2007 was better. The Bills ended the season +9 in turnover differential, forcing 30 turnovers and committing just 21 themselves. The Bills improved in one-touchdown games, going 4-4 in those contests. Their schedule? Middle of the pack, but still pretty tough; Buffalo's opponents had a .516 winning percentage in '07. The positive turnover differential was substantial enough that it allowed the Bills to win more games than they should have, considering their offense - which scored 20 touchdowns all season - was terrible. In other words, they overachieved.
Things changed dramatically this past season. Turnover differential plummeted to -8 (a paltry 22 forced to 30 committed), and even though the Bills were still .500 (3-3) in one-score games, the turnover differential killed them in others, particularly in division games (-11 differential). With a first-year starter in Trent Edwards, a dip in turnover differential is hardly surprising, but the 17-turnover turnaround from '07 to '08 is, in my view, the chief reason the Bills underachieved in 2008. The worst part? Buffalo's terrible turnover margin came against the league's second easiest schedule (opponents had a .453 winning percentage).
What needs to change in '09
How can the Bills get back on the winning track in 2009? Clearly, that can't be answered with one response. Edwards is going to need to make substantial improvement. The defense has got to find a way to pressure opposing quarterbacks and make more plays. And, yes, Jauron needs to do a better job managing the flow of the game on Sundays. This isn't an acquittal of his coaching errors, which are well-documented. He needs to improve, too, and I'm confident he'd be the first person to admit it.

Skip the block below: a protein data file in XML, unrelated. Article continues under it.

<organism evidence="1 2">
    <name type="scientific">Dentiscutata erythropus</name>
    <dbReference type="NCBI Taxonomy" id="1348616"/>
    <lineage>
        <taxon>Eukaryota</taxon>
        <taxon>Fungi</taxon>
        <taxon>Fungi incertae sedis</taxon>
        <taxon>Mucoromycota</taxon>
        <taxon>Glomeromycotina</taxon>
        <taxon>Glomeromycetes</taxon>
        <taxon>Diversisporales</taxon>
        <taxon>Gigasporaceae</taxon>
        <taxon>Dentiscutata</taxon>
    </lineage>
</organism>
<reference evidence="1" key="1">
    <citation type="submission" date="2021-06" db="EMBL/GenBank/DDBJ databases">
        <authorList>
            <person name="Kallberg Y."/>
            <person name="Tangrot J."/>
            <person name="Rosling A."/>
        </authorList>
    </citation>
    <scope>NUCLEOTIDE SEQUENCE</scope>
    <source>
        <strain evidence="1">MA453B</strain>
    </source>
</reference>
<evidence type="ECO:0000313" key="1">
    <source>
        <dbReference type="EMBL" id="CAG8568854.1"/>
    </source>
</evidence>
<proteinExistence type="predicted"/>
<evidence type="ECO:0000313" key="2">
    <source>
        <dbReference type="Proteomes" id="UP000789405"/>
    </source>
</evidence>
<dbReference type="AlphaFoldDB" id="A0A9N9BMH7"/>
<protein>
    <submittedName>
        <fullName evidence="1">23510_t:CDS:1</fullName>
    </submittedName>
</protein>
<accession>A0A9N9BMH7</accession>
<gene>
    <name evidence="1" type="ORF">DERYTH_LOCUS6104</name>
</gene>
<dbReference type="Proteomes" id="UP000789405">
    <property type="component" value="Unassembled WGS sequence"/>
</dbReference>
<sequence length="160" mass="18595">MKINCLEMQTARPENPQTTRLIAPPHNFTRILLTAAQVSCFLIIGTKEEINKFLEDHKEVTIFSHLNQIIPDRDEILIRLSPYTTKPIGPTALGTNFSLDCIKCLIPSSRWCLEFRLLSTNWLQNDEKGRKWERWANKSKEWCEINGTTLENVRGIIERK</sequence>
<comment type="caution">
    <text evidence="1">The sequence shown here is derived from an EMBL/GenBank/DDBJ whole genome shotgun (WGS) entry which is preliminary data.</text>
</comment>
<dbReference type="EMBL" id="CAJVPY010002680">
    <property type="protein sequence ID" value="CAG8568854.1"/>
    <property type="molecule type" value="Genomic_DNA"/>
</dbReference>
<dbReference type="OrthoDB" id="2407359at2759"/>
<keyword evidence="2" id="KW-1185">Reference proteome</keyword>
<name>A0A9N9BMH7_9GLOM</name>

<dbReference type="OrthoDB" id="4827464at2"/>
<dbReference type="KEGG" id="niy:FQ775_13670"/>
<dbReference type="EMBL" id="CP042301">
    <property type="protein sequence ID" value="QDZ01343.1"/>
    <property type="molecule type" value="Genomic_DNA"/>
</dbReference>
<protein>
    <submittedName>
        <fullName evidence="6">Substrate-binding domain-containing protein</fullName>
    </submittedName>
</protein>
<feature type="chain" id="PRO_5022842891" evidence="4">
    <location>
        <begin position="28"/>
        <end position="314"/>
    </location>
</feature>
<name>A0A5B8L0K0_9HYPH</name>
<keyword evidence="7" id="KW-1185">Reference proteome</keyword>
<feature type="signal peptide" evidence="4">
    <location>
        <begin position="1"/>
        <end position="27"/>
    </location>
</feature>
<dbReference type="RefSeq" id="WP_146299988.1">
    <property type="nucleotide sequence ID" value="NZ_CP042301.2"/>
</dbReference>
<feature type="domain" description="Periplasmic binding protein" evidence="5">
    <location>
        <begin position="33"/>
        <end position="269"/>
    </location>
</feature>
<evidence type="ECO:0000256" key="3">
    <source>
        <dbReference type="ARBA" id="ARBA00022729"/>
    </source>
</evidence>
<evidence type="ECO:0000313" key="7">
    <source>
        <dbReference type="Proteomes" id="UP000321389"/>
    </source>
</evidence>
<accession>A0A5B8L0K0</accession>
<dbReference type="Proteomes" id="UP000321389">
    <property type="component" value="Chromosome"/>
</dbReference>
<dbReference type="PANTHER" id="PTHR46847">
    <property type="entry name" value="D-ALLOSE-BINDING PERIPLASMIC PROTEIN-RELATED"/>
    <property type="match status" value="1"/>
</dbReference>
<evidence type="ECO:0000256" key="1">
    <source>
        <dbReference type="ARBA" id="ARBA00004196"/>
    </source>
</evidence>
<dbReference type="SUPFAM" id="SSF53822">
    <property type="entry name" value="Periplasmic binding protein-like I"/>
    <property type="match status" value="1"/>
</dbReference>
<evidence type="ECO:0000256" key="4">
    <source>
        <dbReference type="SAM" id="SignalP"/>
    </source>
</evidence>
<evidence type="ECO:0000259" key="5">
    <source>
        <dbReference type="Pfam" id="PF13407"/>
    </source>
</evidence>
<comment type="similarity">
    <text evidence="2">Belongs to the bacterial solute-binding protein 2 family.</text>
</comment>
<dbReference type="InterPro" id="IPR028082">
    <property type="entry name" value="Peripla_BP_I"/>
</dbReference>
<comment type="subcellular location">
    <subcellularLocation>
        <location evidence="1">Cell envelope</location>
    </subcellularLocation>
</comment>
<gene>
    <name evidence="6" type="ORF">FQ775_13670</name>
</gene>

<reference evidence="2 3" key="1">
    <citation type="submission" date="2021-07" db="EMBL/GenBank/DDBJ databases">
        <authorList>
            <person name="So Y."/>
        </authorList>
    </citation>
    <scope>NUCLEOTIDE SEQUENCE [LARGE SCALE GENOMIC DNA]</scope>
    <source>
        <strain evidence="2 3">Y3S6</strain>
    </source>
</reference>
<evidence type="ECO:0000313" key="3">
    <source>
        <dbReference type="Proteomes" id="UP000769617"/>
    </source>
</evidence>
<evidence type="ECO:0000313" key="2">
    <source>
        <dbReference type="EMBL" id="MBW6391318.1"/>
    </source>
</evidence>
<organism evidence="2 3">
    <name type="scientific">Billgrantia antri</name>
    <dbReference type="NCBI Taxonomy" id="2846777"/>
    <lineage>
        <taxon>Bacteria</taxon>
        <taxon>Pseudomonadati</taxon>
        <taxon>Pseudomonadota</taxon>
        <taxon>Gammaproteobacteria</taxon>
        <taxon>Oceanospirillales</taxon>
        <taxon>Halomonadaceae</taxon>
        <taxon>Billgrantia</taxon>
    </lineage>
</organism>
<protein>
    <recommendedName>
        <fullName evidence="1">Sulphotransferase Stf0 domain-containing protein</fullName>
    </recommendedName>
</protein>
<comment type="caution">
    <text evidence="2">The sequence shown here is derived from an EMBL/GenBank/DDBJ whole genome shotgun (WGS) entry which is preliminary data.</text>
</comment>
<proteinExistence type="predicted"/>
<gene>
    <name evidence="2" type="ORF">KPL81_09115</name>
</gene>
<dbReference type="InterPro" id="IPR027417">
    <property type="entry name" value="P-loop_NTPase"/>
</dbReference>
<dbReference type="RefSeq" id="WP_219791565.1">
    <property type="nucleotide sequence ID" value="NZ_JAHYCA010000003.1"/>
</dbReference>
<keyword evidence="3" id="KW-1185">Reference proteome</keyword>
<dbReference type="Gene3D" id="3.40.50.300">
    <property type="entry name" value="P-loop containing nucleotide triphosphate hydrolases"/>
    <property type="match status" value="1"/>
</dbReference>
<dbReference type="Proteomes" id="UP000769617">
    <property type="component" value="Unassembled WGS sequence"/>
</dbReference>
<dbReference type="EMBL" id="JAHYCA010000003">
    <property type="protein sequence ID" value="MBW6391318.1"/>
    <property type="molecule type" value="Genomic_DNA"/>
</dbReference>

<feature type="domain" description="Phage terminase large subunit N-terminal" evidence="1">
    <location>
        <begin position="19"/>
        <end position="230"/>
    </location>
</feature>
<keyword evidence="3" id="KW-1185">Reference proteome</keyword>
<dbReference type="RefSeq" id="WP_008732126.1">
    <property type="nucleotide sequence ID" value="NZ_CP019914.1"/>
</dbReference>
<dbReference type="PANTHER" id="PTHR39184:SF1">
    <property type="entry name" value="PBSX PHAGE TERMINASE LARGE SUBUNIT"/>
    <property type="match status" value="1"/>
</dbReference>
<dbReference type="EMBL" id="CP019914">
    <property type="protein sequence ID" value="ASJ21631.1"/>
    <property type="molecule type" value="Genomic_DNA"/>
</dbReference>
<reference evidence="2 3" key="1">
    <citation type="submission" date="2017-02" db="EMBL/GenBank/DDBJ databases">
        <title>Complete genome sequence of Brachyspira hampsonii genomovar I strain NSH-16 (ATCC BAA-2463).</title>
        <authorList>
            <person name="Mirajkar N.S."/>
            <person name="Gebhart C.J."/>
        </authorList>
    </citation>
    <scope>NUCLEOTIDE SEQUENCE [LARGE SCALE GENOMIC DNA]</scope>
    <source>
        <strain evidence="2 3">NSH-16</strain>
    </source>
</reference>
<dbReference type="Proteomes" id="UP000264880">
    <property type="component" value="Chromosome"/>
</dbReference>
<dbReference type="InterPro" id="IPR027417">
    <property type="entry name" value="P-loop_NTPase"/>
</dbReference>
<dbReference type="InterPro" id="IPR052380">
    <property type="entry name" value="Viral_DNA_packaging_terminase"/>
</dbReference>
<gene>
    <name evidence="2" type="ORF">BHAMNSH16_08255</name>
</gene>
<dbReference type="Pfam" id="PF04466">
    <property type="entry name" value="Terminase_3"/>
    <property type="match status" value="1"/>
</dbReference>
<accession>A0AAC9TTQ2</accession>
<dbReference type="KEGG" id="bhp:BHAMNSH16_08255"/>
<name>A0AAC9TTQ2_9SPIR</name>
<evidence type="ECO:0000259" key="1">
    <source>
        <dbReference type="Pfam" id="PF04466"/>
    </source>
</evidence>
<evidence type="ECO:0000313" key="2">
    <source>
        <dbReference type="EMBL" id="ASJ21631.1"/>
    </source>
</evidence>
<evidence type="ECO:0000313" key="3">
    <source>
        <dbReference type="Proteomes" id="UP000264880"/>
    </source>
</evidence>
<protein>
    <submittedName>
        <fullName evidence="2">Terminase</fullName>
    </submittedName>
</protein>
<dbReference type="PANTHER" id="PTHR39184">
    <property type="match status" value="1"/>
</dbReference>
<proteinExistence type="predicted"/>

I am a firm believer that far too much responsibility for Buffalo's slide is being laid at Jauron's feet. Again, he's very obviously not blameless, but if I'm blaming anyone, I'm blaming the players' inability to adhere to Jauron's strictest principle: protect the ball. Minus-eleven in turnovers against your three most hated rivals is disgusting, and it wasn't Jauron turning the ball over. The most Buffalo lost any of those games by was 13 points in the season finale; those scores are closer and the games far more winnable if the Bills simply protect the ball. It obviously wouldn't hurt to force a turnover here and there, either.
2009 must be a "get back to basics" year for Buffalo. Let's be honest - the team overachieved in reaching 7-9 its first two seasons under Jauron. (I'm still flabbergasted we could finish that well with Losman at the helm.) They very much underachieved this year; there's very little doubt to that as well. Buffalo has a tough schedule in 2009, playing the league's best division (NFC South) and the AFC's two best divisions (ours and the AFC South). It won't be brutal, however, if the Bills play Dick Jauron football.
Protect the ball and force turnovers, folks. The Bills didn't do enough of either in 2008, and those two facts are the chief reasons we're talking about the off-season on January 2. Again.